Another facet of this regional industry transformation is technology, such as IT and big data. The pathology industry is seeing new techniques take hold, including next-generation sequencing, pharmacogenics (the study of how genetics affect drug response) and companion diagnostics (tests that determine how well a specific individual would respond to drugs).
But as important as new technological methods are, Christopher believes the other half of the evolution is around automation and improving efficiency. The company is working with some of its major vendors such as Sysmex, Abbott and other leading companies to achieve this; partnership is an essential element of creating the “lab of the future”.
Christopher’s same collaborative approach is applied to Pathology Asia’s vendor relationships to achieve technological revolution. Christopher believes such relationships require a deep mutual understanding. Without this, Pathology Asia cannot adequately fulfil their partners’ needs and vice versa.
“We often find that where we’re giving blind proposals to them – where we don’t actually understand their internal issues and how they manage their company – we often don’t propose the best solutions and workflows. The optimal solutions always come when we have a deep collaboration with the various stakeholders,” Christopher says.
“The best solutions come when we have a deep collaboration with the various stakeholders.”
With such deep partnerships secured, Pathology Asia can start to improve efficiency, productivity and quality across all three phases of the laboratory workflow from pre-analytics (specimen collection and sample preparation), analytics (performing the analysis on the sample) to post-analytics (delivering the results).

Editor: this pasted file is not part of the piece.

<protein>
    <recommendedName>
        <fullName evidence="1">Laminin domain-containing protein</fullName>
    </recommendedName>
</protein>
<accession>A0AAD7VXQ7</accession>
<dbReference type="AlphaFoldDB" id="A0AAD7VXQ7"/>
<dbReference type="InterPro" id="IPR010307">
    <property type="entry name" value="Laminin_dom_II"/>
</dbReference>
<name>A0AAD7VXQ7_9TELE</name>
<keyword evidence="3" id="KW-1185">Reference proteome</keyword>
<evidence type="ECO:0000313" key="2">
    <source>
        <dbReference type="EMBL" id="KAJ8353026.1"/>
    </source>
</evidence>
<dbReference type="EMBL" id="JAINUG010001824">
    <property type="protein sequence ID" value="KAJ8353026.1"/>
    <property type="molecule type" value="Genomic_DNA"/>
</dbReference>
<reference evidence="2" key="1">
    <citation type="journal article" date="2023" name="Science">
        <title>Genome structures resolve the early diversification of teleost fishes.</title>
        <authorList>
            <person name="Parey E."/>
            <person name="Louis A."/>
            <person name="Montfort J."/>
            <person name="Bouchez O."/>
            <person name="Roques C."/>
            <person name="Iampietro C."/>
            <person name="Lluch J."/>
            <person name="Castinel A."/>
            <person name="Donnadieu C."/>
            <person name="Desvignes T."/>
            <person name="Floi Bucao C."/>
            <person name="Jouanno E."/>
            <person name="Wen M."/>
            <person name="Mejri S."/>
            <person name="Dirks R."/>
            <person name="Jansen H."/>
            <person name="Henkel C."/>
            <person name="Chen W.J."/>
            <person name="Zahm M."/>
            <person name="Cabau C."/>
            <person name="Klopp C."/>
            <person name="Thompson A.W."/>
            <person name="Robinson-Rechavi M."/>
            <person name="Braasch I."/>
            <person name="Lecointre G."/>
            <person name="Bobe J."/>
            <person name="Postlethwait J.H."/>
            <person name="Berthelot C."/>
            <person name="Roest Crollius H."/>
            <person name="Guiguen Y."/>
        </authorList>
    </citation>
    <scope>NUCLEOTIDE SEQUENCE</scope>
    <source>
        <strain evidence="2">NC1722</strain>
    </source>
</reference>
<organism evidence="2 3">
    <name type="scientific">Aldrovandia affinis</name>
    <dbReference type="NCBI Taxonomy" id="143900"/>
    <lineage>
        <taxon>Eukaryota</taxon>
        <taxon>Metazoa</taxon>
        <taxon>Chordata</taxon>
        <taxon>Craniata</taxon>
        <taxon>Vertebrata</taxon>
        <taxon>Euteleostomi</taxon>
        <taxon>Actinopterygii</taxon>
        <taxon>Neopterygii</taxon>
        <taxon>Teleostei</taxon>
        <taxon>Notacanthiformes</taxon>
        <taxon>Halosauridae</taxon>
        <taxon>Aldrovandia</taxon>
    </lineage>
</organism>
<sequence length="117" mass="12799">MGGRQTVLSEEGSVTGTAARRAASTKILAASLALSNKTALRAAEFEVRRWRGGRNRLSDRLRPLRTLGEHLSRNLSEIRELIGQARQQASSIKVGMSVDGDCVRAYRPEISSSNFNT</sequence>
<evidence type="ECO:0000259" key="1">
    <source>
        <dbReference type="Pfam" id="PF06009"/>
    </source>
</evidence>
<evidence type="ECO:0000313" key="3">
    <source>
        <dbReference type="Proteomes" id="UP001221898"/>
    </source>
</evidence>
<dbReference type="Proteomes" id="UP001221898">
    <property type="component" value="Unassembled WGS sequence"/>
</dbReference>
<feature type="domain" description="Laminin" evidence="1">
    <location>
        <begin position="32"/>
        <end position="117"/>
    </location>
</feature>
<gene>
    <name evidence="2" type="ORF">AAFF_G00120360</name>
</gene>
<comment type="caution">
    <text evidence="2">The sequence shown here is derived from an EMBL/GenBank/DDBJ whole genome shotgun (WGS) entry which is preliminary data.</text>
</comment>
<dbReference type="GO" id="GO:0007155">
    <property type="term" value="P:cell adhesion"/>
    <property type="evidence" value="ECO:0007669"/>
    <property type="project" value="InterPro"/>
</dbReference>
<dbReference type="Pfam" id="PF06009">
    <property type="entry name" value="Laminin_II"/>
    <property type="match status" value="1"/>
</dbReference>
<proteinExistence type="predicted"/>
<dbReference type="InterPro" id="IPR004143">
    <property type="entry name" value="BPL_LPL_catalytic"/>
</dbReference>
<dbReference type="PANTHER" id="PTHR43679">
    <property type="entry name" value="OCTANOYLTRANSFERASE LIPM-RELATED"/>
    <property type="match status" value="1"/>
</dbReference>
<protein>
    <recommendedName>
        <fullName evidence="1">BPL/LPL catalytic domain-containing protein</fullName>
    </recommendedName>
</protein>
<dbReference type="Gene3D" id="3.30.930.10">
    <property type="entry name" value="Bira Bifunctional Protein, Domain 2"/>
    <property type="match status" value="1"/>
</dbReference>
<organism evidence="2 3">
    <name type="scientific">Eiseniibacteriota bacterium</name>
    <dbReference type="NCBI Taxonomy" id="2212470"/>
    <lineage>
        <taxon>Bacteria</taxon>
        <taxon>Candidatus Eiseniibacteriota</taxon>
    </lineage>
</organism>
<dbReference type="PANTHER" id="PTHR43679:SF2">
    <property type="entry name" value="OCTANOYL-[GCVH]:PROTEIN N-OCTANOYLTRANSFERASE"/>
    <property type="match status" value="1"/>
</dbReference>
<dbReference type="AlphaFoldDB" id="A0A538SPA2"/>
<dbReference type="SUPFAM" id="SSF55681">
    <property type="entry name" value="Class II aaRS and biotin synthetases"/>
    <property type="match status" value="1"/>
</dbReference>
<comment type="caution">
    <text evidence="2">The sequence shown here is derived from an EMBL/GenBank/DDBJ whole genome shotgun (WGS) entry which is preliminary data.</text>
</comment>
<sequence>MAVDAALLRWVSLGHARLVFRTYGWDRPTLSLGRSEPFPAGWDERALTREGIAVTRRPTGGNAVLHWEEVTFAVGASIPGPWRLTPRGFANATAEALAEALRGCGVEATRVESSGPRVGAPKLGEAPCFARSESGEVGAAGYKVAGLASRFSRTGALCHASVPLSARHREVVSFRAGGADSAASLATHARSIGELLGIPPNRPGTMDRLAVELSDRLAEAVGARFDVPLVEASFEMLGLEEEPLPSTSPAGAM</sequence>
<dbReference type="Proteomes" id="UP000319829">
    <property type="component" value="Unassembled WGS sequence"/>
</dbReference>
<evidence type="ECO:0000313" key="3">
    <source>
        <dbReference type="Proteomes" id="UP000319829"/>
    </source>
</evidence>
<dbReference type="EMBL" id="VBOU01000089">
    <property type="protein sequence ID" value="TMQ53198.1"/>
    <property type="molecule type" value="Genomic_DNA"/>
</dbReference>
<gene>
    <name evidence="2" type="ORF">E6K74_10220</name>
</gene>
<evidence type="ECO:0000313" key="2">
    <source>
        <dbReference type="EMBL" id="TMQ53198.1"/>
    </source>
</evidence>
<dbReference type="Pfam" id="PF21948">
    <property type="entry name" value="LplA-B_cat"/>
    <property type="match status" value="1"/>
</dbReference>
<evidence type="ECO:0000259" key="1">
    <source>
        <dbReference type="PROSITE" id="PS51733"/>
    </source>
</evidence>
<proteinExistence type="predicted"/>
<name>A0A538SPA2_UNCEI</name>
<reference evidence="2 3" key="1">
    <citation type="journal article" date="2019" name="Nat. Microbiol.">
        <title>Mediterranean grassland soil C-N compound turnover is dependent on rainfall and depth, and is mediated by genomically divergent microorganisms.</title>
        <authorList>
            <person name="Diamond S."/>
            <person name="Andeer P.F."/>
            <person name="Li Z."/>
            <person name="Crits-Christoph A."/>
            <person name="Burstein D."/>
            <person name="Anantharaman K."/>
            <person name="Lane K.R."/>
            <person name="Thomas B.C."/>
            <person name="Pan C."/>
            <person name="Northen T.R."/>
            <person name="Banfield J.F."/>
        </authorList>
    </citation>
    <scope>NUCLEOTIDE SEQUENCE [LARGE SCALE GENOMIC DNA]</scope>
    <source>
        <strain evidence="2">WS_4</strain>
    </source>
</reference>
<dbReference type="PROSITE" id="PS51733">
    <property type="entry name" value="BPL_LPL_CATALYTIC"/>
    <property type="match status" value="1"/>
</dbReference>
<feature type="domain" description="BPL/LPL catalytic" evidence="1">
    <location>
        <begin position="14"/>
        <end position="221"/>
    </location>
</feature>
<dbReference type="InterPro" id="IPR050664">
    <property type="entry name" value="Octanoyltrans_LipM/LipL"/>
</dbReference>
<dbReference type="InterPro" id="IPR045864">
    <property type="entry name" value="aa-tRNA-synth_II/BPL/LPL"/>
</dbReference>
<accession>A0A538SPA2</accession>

The ultimate aim is to deliver timely, reliable actionable information to clinicians so that they can best manage patient care. These processes are where Pathology Asia works closely alongside Sysmex, Abbott and others to optimise processes, instrumentation and workflow.
IT is another crucial area for Pathology Asia. “I often joke with people that I really run a logistics and IT company and the lab came along with it,” Christopher laughs. “So much of what we do is around logistics and IT. Connectivity with our clients to ensure that results get passed on electronically to a clinic management system or straight into a patient’s electronic medical record, for example – that’s such an important part of medicine these days. IT capabilities are a big part of making the user experience a much better one.”
“IT capabilities are a big part of making the user experience a much better one.”
But for Christopher, the “lab of the future” is more than just technological change – it’s as much about employing efficiency to improve the experience of lab workers, and customers and their patients. “One of the things that we’re always thinking is how to futureproof ourselves. ‘Lab of the future’ means a couple of things for us,” Christopher explains. “It’s not just technology.”